Re: MD HELP - Consumerism, homogonisation and the degregation of quality

Date: Tue May 22 2001 - 02:00:53 BST

evolve, you've got something there in that last post. a lot of those
statistics are mind-blowing and i think they force people to stop at look at
themselves as people and as a society. growing up in the us, i had the same
materialistic views forced upon me... my dad is a doctor, my parents want me
to be one too, otherwise, 'how can i support a family?' i was lucky to have
one of the greatest world history teachers ever when i was 14 (3 years ago),
who helped me see through empty consumerism and the american capitalism
philosophy of 'get what you can, step on whoever you need to step on to get
there.' one thing he pointed out about the advertising industry is that they
try to weaken you as a person. eg, one hair growth pill with a voice
announcing: 'so... you're bald. why don't you just give up your manhood?'
then, when they break you down, they offer the solution, which is of course
the hair growth pill. there's another similar one for females about sagging
breasts, with the line, 'dont forget your responsibilites you have for your
husband.' and im sure you can see where that one goes. anyway, i told my
friends to give me a nice kick in the throat if they ever see me wearing
abercrombie and fitch or gap any of the other manifestations of the pop
culture coup. people will oppose school uniforms here as if they were
fighting for their life, but they can go ahead and wear some ridiculous
looking old navy vest or shoes that rise a foot above the ground, only
because other people have them. the only way to rise above pop culture is to
cultivate a sense of self-worth, which is a difficult commodity to come by
with so much advertising, and a virtue by all means. today we have fast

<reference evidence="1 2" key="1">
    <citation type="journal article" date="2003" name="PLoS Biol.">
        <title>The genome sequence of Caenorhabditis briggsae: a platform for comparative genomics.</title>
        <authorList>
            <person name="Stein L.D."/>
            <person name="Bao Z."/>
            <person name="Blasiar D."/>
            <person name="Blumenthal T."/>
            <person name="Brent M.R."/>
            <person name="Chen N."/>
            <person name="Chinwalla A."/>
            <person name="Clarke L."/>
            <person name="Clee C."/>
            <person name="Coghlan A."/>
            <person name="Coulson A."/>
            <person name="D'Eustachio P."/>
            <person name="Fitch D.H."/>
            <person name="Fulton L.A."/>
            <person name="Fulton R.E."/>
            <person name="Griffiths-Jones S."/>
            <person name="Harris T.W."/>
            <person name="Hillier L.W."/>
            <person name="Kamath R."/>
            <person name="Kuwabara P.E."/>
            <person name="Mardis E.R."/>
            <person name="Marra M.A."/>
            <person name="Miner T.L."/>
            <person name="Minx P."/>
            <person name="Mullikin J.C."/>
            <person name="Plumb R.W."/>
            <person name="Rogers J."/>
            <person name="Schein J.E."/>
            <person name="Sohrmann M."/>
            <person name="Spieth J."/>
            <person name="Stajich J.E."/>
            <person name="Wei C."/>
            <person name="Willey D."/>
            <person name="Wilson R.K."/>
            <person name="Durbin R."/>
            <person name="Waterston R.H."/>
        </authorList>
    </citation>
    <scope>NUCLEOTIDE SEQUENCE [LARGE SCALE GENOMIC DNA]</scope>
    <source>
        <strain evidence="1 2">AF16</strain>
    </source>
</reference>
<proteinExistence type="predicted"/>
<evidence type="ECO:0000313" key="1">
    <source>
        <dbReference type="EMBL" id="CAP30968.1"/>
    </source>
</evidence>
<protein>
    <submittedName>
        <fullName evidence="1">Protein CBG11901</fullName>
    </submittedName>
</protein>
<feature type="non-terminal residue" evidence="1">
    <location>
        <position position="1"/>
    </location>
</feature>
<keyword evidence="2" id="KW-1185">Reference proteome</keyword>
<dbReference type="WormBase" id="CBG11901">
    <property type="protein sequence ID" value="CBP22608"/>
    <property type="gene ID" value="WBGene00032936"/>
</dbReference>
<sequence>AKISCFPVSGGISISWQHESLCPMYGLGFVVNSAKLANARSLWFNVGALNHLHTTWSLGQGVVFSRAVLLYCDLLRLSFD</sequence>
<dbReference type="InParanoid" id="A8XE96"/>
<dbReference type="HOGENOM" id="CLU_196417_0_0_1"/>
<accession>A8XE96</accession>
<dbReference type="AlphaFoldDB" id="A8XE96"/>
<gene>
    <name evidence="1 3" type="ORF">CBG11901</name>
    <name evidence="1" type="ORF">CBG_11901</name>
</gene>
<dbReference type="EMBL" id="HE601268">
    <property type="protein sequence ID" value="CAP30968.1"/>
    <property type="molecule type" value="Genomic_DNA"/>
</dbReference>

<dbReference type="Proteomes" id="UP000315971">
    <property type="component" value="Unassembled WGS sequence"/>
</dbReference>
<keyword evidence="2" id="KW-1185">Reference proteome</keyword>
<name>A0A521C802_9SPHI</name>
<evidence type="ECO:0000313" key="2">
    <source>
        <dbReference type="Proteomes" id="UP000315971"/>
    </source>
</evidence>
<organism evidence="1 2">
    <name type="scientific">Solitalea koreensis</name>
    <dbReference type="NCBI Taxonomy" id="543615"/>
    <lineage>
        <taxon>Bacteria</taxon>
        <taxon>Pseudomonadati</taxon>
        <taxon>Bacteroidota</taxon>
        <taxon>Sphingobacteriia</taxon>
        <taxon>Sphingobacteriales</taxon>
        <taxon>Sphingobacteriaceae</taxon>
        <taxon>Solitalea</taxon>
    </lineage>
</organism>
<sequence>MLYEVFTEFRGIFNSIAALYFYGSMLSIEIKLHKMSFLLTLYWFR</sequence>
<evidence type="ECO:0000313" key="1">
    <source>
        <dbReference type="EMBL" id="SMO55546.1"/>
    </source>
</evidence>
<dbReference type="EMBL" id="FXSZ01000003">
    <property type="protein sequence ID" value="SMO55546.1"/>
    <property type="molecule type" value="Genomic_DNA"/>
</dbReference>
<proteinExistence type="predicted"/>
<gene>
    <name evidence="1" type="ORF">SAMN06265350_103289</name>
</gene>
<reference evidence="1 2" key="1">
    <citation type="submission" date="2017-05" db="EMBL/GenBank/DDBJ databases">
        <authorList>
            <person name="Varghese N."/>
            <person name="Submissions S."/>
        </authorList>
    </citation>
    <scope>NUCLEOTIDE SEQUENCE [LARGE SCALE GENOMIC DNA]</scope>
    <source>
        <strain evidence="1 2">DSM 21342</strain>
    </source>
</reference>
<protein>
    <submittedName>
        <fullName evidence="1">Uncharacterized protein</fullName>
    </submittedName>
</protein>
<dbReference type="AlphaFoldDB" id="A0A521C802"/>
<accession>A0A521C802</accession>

everything- cars, computers, microwaves. we initially dont want these
things, but when society offers them to us, we shrug our shoulders and say,
'why not?' and then pretty soon we can't live without them. all that
materialism and restiveness breaks down the mind by simply giving it less
time to spend in contemplation and by breaking down the attention span.

and, like you said, schools concentrate on teaching kids math and science,
the two areas that have the most jobs. this started in the 50s, during the
cold war, when president eisenhower was afraid of war with the soviets. he
wanted more engineers who knew how to build bombs and scientists to advance
technology to beat those stinkin' russians in the space race and everything
else. so, he started gifted programs and gave math and science the most
prestige, and the trend hasnt changed. think of how it would be different if
a president instead decided upon art, music, or philosophy to hold the most
esteem in schools? these things help people discover the self, but are
usually the handmaidens of math and modern science, the stuff of the 'real

anyway, just another statistic for everyone: americans waste more food than
any other country on earth and recycle the least. thanks for broaching this
topic, evolve, and keep thinking, no matter how much society pressures you
not to do so.


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